Is your lifestyle impairing your fertility?
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It is no secret that fertility and health are related. While we are not willing to tell you what to eat, weigh, or bench press, we do have some guidelines that you may find helpful to help you ensure optimal health when trying to conceive.

If you are thinking about having a baby or have tried for a while without success, address your lifestyle and nutrition by asking yourself these questions:

Are you overweight or underweight?

If you are underweight, you may experience complications with your menstrual cycle that can affect your ovulation cycle and your ability to get pregnant.

If you are overweight or obese, your reproductive system can be compromised by adipose tissue that affects the metabolism of sex hormones. This is true for both men and women.

When it comes to your weight, it’s a bit like Goldilocks, where it’s better to be right.

Exercise not only helps you maintain a healthy weight, but it also strengthens muscles, increases circulation, reduces stress, prevents anxiety, and promotes a healthier life. It is generally accepted that regular moderate exercise, at least 30 minutes 3 times a week, keeps you fit and healthy. A little strength training also helps muscles maintain strength to support your body. Great exercises for those trying to get pregnant include brisk walking, swimming, yoga, aerobics, biking, and jogging.

However, remember not to overdo it; Extreme exercise can negatively affect your fertility, so it’s best to balance it out. It is also recommended that you talk to your GP or fertility specialist about what is best for you.

Do you drink enough water?

Our bodies are approximately 60% water and we need between 3.7 liters (for men) and 2.7 liters (for women) per day to stay hydrated. This includes all liquids like water, juice, coffee, tea, and water-rich foods. However, take it easy with caffeinated drinks, too much caffeine is not good for you

So why is staying hydrated so important, other than the obvious? Dehydration can affect cervical mucus. Cervical mucus helps transport and protect sperm to the fallopian tubes for fertilization of the egg. The more hydrated the cervical mucus is, the easier it is for sperm to pass through it.

By not wanting to leave men out of the picture, dehydration can also affect sperm count and quality. Keep hydrated!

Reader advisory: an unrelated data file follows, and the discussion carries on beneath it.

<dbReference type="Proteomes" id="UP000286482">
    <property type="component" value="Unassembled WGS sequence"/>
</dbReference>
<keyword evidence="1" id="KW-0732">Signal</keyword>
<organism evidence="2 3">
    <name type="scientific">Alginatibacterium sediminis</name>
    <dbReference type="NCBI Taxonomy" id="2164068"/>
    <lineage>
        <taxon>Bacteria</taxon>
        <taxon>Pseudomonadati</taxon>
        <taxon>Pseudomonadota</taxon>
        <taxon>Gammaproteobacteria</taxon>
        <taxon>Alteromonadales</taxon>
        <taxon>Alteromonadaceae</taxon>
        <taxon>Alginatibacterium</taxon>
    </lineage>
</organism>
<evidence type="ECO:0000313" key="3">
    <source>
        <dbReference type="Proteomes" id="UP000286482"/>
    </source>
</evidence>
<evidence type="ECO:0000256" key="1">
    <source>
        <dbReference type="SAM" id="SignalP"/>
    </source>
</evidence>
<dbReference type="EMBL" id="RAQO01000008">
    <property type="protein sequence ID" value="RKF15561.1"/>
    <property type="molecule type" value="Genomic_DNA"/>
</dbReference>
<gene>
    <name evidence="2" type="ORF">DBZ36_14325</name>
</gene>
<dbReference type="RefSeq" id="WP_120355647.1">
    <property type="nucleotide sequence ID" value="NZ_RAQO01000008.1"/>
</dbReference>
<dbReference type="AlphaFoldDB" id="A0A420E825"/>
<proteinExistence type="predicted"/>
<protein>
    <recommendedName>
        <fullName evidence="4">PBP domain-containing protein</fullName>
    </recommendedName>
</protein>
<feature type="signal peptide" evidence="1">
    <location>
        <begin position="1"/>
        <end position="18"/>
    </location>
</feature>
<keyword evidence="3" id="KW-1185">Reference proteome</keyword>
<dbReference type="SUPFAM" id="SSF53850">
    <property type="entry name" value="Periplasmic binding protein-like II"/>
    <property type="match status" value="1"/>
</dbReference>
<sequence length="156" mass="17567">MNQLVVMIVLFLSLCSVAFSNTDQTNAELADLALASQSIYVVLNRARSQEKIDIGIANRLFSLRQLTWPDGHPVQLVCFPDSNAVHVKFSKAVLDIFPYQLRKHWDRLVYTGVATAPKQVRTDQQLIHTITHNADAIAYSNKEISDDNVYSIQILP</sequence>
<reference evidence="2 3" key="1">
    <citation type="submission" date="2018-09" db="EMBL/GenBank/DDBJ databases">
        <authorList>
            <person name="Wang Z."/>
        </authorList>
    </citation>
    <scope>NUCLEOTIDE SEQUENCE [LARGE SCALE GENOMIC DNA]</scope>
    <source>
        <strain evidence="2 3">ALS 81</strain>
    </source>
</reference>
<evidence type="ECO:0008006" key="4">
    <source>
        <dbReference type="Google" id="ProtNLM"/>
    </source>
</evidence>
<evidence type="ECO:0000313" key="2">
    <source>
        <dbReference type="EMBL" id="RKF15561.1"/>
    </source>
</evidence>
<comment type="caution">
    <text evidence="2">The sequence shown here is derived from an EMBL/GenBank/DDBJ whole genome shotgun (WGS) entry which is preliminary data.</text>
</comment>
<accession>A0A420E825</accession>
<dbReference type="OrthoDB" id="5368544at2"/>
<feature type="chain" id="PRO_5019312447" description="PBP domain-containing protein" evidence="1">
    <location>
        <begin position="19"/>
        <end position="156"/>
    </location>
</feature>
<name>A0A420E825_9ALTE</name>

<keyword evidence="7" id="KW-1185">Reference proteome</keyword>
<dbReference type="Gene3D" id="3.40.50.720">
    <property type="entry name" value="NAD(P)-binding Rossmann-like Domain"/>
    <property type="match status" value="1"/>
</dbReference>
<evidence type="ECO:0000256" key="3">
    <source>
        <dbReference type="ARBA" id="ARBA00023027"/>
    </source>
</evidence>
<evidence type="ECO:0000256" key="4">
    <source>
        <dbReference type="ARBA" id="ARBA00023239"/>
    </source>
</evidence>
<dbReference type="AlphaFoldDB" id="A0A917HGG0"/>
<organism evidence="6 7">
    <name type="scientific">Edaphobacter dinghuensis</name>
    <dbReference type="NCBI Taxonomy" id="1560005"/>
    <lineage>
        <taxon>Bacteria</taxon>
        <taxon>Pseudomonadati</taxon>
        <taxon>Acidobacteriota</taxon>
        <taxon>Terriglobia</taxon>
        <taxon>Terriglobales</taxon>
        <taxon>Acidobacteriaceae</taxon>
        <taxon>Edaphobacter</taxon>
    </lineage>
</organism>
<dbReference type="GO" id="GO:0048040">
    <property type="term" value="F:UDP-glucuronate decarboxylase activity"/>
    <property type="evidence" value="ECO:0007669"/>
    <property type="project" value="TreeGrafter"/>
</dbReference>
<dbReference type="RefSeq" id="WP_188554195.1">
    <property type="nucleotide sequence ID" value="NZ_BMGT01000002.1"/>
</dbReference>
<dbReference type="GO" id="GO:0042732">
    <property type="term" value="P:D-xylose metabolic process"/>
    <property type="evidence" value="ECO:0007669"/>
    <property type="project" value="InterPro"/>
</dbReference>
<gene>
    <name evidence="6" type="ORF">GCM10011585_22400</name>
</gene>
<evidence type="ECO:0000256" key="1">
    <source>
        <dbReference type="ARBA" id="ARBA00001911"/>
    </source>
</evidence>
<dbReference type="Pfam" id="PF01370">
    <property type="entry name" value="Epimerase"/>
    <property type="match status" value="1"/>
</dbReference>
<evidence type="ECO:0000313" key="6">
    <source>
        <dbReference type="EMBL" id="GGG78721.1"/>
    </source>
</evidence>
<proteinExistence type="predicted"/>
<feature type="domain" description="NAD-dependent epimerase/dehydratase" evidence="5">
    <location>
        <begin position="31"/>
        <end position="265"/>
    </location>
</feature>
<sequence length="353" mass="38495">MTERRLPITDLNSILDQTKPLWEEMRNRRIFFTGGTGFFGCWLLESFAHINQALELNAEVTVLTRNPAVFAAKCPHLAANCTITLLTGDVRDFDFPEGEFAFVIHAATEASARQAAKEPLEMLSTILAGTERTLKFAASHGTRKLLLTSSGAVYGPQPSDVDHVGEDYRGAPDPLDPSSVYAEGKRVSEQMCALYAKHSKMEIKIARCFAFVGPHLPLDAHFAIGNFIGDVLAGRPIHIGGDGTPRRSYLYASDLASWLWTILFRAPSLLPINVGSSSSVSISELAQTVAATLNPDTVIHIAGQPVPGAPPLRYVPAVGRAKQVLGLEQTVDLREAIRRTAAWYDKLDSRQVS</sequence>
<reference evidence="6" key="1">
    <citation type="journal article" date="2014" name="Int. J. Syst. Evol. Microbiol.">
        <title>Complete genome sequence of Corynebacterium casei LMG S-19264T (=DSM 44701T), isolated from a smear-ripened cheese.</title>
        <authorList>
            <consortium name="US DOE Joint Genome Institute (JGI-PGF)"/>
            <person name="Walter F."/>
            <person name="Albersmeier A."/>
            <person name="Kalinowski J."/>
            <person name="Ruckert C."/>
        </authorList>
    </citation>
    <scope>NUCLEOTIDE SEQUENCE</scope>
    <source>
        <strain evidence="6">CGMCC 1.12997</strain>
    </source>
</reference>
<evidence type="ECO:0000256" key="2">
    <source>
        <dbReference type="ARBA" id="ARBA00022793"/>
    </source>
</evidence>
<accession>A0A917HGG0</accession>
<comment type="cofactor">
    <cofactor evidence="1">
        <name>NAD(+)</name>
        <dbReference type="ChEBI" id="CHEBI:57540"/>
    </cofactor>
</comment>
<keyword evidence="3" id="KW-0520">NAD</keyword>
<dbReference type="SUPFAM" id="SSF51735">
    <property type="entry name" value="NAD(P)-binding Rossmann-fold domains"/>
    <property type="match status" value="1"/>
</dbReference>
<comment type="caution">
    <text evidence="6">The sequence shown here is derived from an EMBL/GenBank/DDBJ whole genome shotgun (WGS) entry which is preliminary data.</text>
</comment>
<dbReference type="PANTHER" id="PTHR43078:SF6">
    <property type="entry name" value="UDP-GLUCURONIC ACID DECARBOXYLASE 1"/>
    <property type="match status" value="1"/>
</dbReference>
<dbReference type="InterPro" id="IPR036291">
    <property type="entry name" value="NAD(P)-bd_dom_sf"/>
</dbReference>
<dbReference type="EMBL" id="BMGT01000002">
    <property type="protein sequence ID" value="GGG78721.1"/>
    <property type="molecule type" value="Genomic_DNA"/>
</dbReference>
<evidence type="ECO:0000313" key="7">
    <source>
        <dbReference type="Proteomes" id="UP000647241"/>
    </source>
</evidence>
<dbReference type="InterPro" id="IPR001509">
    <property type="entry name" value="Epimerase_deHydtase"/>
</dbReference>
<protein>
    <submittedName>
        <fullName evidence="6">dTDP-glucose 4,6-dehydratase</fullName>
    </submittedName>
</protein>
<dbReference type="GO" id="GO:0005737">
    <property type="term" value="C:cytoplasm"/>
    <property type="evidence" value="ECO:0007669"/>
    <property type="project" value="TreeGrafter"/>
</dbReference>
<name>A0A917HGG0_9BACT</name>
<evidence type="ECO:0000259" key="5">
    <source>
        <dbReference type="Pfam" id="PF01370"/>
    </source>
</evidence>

We suggest buying a 2-3 liter jug or a bottle of water and touring it every day. In this way, you will know how much of the good you have had.

Did you sleep well?

It may seem obvious, but it is true that our bodies need good quality sleep to function properly. While we sleep, our bodies repair, rejuvenate, and regulate our hormones. We are not recommending how many hours you should have, as each person is different, but as long as you are sleeping well enough to feel rejuvenated in the morning, it will be of great help!

Try turning off your phone, avoiding social media, emails, and any tech related activities in the cabinet.

The rooms are for sleeping, reading and making babies.

You eat well?
You won’t be surprised that a healthy diet full of fruits, vegetables, lean proteins, complex carbohydrates, and dairy is recommended. We also suggest including these standout highlights that are known to help with fertility:

Iron: part of the monthly cycle is menstruation, where we lose an average of 30-40 milliliters of blood each month. Since iron is attached to red blood cells, it is important to replace it. Good sources of iron include:

Meat: lean red meat, chicken, pork, and turkey
Leafy green vegetables: spinach, kale, silver beets and broccoli
Legumes: chickpeas, lentils, beans
Nuts and seeds: sesame seeds, sunflower and pumpkin seeds, flaxseed, pine nuts, cashews and hazelnuts.
Dry damsas.
Vitamin B6: In addition to being involved in many important body functions, vitamin B6 is necessary for a stable hormonal system. Trust us, you want a stable hormonal system when trying to have a baby! Good sources of vitamin B6 include:

Sunflower seeds
Meat: lean turkey, chicken, beefYou can also add natural sources of folic acid through your food. Good sources of vitamin B9 include:

Legumes: beans, lentils
Vegetables: spinach, asparagus, avocado, broccoli.
Fruit: mango, oranges
Fortified bread
Vitamin D: Although we are not sure why, vitamin D has been linked to infertility with many studies showing that women who have difficulty conceiving are likely to have low levels of the vitamin. The best source of vitamin D comes from exposure to sunlight, but other sources of vitamin D include:

Blue fish: salmon, tuna, mackerel
Mushrooms that have been exposed to sunlight
Fortified foods: tofu, cereal, milk, orange juice.
Zinc: Zinc plays an important role in regulating fertility hormones estrogen, progesterone, and testosterone. Good sources of zinc include:

Seafood: oysters
Meat: lean beef, lamb, chicken
Nuts and seeds: pumpkin seeds, cashews
Vegetables: mushrooms, spinach
Essential Fatty Acids – Omega-3 fatty acids are important in promoting blood flow to the uterus and aiding in the release of eggs. Good sources of essential fatty acids include:

Nuts and seeds: walnuts, flaxseed, chia
Salmon fish
Vegetables: soy, spinach
Beta-carotene: Load beta-carotene to promote cell growth. You need your body to be as healthy as possible. Good sources of beta carotene include:

Vegetables: sweet potato, carrot, kale, spinach, squash, red pepper, broccoli
Fruit: melon, dried apricots
Every little bit counts when you’re trying to have a baby. Ask yourself these questions and see how many you are including in your daily routine. If you feel like you are doing the right thing and have been trying to conceive for more than 6-12 months, you may want to talk to us about your options.

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